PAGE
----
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LA County Board of Supervisors

Alt. Public Defenders Before Panel Attorneys for Juvenile Defendants

October 12th, 2016 by Taylor Walker

On Tuesday, the LA County Board of Supervisors approved a motion by Supes. Mark Ridley-Thomas and Sheila Kuehl to have attorneys from the Alternate Public Defender’s Office represent juvenile defendants when the Public Defender’s Office is unable to provide counsel. Currently in LA County, when public defenders cannot represent juvenile defendants—due to a conflict of interest or other problem—the kids gets handed to private “panel attorneys,” who get paid an alarmingly low flat-fee stipend for the entirety of each case.

“Today is truly a historic moment,” Supervisor Ridley-Thomas said. “Our youth have a constitutional right to effective assistance of counsel and we, as a County, have an obligation to ensure that this right is met. These reforms accomplish that, while also protecting our youth and promoting their rehabilitation.”

In addition to assigning juvenile cases to the county’s Alternative Public Defender’s Office, Ridley-Thomas and Kuehl’s motion would also create a unit within the LA County Bar Association, which will provide oversight for the panel attorneys representing any kids whom neither the PD or APD offices can represent.

“Every child in LA County is entitled to quality, competent and effective legal representation,” said Kuehl. “This motion will ensure that happens.”

Two years ago, the LA County Board of Supervisors passed a motion by Supe. Mark Ridley-Thomas to conduct an analysis of the current juvenile indigent defense system—including how panel attorneys are compensated. (Ridley-Thomas introduced his 2014 motion following the release of a study by Loyola Law School Professor Cyn Yamashiro illuminating serious problems within LA’s system of panel attorneys.)

This week’s motion was introduced in response to a 258-page report by the Warren Institute on Law and Social Policy at UC Berkeley School of Law.

According to the report, between 2010-2014, 25% of juvenile petitions were assigned to panel attorneys. The report also found that kids with court-appointed panel lawyers were more likely to be sent to adult court than their peers represented by public defenders.

But the panel attorneys—who are paid between $340-$360 for the life of a case—say they are not the issue, rather, it is the system and the flat fee structure they work under. Supervisor Kuehl noted that the county’s contracts with all panel attorneys are set to expire at the end of the month, and that the attorneys weren’t going to agree to the flat rate any longer.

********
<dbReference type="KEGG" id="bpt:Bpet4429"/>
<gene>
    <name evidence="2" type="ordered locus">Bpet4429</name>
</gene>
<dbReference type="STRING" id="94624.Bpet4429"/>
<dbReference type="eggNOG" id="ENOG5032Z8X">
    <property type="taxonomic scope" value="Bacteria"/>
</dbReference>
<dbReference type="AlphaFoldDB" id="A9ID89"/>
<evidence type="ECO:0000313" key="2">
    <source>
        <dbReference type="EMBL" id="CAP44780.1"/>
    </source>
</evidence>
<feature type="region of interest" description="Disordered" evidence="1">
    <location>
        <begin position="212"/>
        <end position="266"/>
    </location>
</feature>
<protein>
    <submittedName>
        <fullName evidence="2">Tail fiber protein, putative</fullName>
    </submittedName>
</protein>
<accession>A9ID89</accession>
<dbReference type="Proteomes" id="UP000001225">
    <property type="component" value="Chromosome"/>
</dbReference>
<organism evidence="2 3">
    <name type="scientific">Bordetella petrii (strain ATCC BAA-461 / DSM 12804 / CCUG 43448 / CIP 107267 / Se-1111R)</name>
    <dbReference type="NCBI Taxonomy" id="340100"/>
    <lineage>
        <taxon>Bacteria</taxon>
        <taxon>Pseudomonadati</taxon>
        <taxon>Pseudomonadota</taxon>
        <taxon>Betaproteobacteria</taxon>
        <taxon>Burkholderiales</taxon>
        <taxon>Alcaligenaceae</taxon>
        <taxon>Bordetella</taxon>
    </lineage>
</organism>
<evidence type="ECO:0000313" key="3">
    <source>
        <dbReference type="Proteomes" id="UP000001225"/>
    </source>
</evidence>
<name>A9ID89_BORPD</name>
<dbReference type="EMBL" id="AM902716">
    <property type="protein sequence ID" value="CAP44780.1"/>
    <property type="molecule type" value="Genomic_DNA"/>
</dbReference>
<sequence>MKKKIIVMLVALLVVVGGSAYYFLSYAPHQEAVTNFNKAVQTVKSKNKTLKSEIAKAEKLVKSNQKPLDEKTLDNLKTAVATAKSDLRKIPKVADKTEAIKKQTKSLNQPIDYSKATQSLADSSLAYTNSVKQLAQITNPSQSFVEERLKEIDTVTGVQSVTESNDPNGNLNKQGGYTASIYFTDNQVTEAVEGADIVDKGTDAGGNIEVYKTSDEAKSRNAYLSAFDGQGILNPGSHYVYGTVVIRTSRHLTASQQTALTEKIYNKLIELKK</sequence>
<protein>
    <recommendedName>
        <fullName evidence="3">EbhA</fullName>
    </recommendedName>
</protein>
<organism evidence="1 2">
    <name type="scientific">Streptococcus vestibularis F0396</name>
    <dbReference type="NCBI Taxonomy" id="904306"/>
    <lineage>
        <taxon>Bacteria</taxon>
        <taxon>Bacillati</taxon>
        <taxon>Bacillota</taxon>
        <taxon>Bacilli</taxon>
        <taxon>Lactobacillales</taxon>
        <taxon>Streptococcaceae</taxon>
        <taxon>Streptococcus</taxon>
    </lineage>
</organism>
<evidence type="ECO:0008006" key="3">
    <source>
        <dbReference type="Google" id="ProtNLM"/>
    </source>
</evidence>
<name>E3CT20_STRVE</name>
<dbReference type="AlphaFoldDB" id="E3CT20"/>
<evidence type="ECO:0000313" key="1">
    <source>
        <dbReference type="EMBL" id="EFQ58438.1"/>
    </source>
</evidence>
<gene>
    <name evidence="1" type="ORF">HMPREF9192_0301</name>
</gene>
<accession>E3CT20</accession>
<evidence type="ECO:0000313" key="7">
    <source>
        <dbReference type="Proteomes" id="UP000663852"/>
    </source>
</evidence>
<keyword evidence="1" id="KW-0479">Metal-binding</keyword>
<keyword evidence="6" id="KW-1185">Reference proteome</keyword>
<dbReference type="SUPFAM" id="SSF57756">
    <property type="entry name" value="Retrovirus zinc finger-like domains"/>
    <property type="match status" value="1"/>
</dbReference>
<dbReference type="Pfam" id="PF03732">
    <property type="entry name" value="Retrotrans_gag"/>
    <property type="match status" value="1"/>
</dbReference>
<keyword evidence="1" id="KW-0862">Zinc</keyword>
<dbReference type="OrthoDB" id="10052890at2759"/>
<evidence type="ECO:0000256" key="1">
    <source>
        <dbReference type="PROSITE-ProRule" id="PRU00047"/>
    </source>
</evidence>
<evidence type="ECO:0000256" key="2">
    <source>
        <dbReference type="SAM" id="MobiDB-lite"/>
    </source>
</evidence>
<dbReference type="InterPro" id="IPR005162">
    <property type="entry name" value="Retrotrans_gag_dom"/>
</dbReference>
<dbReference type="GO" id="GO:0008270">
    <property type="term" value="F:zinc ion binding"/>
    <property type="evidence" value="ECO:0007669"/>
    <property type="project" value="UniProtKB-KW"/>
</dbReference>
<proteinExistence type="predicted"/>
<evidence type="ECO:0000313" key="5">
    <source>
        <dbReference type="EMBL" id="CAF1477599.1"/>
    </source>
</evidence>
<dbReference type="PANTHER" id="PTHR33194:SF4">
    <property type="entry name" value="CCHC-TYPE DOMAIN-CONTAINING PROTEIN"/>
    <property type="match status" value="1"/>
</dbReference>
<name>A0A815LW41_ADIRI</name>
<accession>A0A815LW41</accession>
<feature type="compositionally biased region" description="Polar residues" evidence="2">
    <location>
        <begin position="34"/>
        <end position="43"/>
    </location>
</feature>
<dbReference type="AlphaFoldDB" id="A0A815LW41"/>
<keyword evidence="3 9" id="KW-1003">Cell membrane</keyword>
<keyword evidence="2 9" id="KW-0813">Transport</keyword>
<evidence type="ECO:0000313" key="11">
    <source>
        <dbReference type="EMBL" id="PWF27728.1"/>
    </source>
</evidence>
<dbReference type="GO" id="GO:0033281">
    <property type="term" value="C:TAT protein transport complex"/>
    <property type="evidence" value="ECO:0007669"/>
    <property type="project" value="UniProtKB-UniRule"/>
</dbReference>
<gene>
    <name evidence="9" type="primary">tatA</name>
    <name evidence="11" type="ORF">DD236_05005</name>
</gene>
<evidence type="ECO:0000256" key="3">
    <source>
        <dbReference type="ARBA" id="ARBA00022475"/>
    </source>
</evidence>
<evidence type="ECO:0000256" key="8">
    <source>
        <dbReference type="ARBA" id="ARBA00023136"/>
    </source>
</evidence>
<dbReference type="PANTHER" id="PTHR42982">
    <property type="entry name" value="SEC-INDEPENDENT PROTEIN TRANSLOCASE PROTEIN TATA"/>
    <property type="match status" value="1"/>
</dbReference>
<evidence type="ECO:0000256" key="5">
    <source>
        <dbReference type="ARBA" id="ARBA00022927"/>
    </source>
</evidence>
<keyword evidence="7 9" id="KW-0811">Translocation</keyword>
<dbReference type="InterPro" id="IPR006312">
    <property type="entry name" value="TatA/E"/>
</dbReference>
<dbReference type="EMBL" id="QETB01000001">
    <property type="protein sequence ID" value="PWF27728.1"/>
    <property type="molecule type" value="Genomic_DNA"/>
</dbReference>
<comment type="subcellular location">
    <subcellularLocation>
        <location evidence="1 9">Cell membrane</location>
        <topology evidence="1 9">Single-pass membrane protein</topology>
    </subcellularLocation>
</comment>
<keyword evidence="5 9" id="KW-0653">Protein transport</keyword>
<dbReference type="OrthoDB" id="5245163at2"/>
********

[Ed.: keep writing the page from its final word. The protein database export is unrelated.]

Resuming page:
Supe. Antonovich inquired about the cost of alternatively using only panel attorneys—overseen by the Bar—when PD representation is off the table. County CEO Sachi Hamai informed the board that that option would be more costly than using the APD. In the end, Antonovich abstained from the vote.

Jacqueline Caster, president of the Everychild Foundation, pointed out that the panel attorneys serving indigent adult defendants in LA County are paid by the hour, which gives the attorneys an “incentive to provide better attention to their cases and clients.” Caster, who also serves on the LA County Probation Commission, said that when kids in probation camps need to “access their counsel, to no one’s surprise, it’s very difficult to track their panel attorneys down, let alone receive the services they need in a timely fashion—if at all.” Caster advocated hourly pay for the panel attorneys serving kids at or above the rate received by panel attorneys representing adults because of the extra “training and expertise” juvenile defense attorneys require.

According to the report, panel lawyers consulted with fewer experts, filed fewer motions, provided less documentation in support of their client, and spent an average of just over half as much time as public defenders spent on each juvenile case.

“For too long, the existing system has incentivized a speedy process over one that is just and balanced,” said Supervisor Hilda Solis.

The Alternate Public Defender’s Office says it can take on the juvenile cases immediately, while the LA County Bar Association says it can adopt the changes—intended to create a fairer system for kids charged with crimes—as quickly as November 1.

“Those who have been denied and those who have been neglected…are now going to be able to feel like they are being properly represented,” said Ridley-Thomas.